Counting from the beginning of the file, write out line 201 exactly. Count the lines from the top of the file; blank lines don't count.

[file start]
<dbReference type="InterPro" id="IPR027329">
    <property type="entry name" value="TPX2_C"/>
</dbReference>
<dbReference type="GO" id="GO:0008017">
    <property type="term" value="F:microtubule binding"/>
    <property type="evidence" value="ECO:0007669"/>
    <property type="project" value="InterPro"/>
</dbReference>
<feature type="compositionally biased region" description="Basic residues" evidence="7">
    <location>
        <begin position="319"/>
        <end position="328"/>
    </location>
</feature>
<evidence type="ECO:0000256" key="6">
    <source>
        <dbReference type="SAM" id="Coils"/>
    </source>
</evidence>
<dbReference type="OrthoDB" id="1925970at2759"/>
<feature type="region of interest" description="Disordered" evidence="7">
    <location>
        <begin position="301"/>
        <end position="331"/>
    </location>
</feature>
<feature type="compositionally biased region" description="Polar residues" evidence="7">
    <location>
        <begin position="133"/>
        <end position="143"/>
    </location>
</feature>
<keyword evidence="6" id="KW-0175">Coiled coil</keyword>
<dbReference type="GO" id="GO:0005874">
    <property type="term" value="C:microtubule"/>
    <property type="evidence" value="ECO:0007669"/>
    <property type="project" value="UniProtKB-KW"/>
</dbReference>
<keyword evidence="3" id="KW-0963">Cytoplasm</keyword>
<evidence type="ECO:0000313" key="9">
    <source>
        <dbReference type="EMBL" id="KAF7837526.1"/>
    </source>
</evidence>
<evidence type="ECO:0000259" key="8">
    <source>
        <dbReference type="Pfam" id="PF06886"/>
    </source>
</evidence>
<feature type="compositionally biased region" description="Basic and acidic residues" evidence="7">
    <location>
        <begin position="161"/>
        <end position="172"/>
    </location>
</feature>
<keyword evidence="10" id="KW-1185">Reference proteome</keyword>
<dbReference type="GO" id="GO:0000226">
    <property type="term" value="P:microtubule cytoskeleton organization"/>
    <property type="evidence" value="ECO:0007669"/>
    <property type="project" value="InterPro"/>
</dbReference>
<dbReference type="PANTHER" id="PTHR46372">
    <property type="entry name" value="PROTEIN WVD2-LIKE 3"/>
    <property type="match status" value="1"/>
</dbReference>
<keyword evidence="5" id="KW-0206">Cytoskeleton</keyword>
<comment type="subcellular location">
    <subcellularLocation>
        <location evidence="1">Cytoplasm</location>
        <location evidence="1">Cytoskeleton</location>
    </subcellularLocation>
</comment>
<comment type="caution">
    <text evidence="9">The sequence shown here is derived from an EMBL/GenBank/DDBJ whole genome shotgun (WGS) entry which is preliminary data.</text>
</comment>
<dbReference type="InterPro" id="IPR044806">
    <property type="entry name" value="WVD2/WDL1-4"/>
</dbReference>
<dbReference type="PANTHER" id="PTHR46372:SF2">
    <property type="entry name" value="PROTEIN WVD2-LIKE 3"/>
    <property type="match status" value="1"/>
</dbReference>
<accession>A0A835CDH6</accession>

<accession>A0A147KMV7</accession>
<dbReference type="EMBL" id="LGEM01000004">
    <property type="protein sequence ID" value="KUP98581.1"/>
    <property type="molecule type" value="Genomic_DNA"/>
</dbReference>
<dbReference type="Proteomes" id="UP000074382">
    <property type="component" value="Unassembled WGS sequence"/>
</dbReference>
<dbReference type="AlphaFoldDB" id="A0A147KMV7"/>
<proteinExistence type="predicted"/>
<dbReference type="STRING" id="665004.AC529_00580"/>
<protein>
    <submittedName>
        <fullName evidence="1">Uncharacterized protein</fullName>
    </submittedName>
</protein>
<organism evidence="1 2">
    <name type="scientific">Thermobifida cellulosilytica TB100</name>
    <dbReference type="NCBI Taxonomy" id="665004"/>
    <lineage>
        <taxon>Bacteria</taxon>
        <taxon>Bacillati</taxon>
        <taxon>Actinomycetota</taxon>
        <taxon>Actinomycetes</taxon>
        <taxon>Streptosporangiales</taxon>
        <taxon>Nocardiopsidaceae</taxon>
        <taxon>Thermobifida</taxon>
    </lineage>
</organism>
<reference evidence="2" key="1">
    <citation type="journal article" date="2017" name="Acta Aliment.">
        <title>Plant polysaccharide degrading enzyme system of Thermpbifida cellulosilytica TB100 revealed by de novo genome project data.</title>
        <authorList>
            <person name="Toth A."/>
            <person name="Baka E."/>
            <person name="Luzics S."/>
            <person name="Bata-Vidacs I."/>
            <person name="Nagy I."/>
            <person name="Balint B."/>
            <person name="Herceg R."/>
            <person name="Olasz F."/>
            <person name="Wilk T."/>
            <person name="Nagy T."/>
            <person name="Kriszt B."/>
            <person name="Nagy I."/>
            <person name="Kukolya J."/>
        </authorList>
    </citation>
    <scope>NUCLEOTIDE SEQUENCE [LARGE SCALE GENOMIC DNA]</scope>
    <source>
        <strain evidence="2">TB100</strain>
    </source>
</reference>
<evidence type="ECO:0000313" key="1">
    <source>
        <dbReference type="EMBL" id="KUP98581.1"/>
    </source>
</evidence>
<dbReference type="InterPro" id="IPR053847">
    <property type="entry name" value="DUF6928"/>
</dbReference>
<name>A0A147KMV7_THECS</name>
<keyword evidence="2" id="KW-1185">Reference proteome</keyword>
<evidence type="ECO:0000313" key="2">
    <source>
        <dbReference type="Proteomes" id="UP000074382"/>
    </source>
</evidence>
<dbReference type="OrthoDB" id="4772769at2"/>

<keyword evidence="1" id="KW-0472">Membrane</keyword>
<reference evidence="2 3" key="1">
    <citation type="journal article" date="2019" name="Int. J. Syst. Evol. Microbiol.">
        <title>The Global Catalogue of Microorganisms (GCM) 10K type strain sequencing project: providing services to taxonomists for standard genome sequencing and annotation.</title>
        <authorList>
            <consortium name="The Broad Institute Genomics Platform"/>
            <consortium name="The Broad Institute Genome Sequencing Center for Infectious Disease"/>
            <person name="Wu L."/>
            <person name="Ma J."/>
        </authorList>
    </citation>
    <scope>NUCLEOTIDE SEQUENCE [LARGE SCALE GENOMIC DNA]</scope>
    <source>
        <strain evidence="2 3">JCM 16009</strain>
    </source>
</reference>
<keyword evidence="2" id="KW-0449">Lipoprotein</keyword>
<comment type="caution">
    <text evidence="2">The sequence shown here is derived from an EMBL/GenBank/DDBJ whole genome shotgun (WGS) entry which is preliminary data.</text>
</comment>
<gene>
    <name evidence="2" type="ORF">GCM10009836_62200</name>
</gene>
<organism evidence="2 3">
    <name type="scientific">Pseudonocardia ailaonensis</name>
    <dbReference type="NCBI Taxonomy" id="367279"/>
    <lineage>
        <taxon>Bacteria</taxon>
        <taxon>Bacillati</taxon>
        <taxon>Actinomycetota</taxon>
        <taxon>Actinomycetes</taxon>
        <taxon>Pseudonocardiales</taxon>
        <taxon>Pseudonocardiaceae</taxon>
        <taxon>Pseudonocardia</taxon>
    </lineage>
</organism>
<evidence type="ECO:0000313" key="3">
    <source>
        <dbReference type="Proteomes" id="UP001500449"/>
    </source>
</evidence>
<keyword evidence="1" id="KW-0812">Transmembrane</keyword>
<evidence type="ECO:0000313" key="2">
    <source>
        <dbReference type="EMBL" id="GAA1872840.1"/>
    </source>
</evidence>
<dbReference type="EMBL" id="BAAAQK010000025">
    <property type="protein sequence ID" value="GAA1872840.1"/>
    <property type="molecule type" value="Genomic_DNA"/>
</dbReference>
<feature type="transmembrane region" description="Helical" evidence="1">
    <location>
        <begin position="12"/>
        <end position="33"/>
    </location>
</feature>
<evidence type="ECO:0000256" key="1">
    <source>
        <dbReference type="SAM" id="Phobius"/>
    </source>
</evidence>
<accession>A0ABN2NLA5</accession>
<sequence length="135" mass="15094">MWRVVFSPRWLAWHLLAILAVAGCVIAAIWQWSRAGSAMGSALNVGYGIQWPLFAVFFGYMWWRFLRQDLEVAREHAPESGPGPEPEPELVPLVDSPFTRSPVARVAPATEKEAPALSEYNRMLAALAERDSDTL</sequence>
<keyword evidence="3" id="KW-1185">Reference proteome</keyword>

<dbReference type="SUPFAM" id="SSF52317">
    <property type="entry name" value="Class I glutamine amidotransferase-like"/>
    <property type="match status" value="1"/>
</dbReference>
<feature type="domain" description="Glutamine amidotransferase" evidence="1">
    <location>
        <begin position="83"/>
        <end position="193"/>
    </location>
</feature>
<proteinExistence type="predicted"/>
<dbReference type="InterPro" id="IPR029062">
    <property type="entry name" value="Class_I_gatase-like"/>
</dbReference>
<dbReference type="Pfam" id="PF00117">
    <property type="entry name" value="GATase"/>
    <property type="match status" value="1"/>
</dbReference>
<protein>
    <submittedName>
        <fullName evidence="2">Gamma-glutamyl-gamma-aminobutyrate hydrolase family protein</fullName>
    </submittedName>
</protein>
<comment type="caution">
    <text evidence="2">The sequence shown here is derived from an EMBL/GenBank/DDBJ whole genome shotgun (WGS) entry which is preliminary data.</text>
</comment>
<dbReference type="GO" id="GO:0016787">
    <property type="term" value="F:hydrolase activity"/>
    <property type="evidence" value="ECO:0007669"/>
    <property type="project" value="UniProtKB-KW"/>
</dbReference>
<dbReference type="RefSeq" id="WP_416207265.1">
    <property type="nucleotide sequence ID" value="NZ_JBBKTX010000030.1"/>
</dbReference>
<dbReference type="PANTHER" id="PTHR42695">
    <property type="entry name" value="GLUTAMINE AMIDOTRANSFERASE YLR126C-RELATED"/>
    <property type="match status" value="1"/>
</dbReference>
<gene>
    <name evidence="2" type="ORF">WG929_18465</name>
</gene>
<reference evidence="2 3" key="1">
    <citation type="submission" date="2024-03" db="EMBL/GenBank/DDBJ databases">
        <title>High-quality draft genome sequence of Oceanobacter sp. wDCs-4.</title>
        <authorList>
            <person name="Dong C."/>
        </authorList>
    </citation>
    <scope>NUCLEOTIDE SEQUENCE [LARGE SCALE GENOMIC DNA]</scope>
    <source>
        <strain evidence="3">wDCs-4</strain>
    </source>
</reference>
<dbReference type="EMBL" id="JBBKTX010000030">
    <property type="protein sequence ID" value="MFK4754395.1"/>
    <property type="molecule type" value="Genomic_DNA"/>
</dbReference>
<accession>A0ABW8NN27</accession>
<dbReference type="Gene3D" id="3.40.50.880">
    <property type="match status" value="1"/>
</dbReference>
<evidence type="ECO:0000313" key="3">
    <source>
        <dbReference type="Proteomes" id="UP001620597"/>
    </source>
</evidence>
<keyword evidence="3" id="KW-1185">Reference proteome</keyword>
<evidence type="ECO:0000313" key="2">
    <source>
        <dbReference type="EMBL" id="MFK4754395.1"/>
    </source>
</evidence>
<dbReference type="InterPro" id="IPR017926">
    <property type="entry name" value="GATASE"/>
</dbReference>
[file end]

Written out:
    <property type="protein sequence ID" value="GAA1872840.1"/>